From the Editor... onsider the following scenario about clinical research. Two researchers decide to address an important question concerning a particular approach to language intervention. The researchers have a good theoretical foundation for the particular intervention procedure. They suspect that the intervention approach will result in more functional language ... Editorial
Editorial  |   April 01, 2000
From the Editor...
 
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Article Information
Editorial
Editorial   |   April 01, 2000
From the Editor...
Language, Speech, and Hearing Services in Schools, April 2000, Vol. 31, 115. doi:10.1044/0161-1461.3102.115
 
Language, Speech, and Hearing Services in Schools, April 2000, Vol. 31, 115. doi:10.1044/0161-1461.3102.115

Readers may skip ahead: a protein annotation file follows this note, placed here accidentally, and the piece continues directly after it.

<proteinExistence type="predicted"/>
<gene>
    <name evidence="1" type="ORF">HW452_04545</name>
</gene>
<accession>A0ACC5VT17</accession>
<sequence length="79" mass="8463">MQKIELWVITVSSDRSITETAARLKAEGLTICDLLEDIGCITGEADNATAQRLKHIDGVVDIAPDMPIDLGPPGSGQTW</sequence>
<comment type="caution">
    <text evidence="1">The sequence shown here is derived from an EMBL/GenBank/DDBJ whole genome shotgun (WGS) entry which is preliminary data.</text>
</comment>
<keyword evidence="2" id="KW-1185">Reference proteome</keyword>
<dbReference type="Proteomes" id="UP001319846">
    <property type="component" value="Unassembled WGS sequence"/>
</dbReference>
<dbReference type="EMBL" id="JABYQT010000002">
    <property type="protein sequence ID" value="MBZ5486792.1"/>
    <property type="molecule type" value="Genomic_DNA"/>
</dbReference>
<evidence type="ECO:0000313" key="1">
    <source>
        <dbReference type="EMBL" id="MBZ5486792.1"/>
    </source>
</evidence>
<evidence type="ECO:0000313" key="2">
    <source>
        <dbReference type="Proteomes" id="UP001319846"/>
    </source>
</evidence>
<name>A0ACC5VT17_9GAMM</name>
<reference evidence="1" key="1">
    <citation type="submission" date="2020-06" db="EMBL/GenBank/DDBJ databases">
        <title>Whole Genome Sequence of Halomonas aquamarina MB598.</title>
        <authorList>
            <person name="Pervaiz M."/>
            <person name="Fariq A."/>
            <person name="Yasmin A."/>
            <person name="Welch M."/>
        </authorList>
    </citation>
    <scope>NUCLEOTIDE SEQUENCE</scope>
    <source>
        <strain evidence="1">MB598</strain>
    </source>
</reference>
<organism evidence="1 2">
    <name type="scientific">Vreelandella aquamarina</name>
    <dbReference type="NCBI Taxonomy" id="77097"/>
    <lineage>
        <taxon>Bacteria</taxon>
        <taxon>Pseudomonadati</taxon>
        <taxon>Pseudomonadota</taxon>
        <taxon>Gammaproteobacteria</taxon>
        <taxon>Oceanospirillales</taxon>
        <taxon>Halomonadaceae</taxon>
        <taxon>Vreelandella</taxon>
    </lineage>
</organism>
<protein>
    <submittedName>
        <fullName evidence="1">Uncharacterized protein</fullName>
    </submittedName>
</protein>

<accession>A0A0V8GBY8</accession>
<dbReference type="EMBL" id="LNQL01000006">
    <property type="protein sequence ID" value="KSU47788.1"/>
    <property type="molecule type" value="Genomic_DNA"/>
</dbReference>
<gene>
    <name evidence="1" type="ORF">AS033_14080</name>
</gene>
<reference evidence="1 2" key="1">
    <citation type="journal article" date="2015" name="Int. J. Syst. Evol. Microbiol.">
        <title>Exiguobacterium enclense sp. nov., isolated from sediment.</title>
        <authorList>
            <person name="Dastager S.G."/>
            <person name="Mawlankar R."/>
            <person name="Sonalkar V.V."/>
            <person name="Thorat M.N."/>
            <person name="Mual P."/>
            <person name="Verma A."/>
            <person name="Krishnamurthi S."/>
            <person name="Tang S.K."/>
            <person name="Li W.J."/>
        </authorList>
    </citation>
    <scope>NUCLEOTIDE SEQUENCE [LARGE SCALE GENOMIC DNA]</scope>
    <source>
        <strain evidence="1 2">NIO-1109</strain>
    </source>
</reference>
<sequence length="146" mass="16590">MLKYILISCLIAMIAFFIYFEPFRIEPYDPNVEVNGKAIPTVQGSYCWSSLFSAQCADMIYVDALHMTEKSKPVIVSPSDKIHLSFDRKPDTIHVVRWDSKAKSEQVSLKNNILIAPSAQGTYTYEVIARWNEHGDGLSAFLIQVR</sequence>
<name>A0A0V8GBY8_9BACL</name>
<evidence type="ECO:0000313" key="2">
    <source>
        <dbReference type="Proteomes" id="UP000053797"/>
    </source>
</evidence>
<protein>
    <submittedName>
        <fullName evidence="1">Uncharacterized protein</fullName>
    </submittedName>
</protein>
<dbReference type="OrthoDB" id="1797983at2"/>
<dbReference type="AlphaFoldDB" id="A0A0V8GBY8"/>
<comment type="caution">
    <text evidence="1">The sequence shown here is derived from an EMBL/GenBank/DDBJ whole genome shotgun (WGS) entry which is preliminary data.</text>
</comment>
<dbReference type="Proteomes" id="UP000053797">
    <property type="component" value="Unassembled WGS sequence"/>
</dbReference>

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onsider the following scenario about clinical research. Two researchers decide to address an important question concerning a particular approach to language intervention. The researchers have a good theoretical foundation for the particular intervention procedure. They suspect that the intervention approach will result in more functional language use for children. Given that the methods and design of the research are sound, they try to determine which of two possible outcomes may be true in the real world. One possibility is the null hypothesis: The language intervention procedure will not make a difference in developing (or hindering) the specific language behaviors. The alternate hypothesis is that the intervention will make a difference. The researchers must also determine whether the data obtained in the study reflect a “real” difference and not one that would occur by chance, given their hypothesis; thus, they establish a predetermined degree of certainty, typically, an alpha level = .05. Ultimately, their findings are submitted for publication, peer reviewed, and accepted for publication. Clinicians read the article and attempt to make the link from research to practice. Questions that clinicians might ask about the findings are: “What is the practical significance of this study?” or “How confident can we be that the approach is likely to make a real difference with the individual children we see?”
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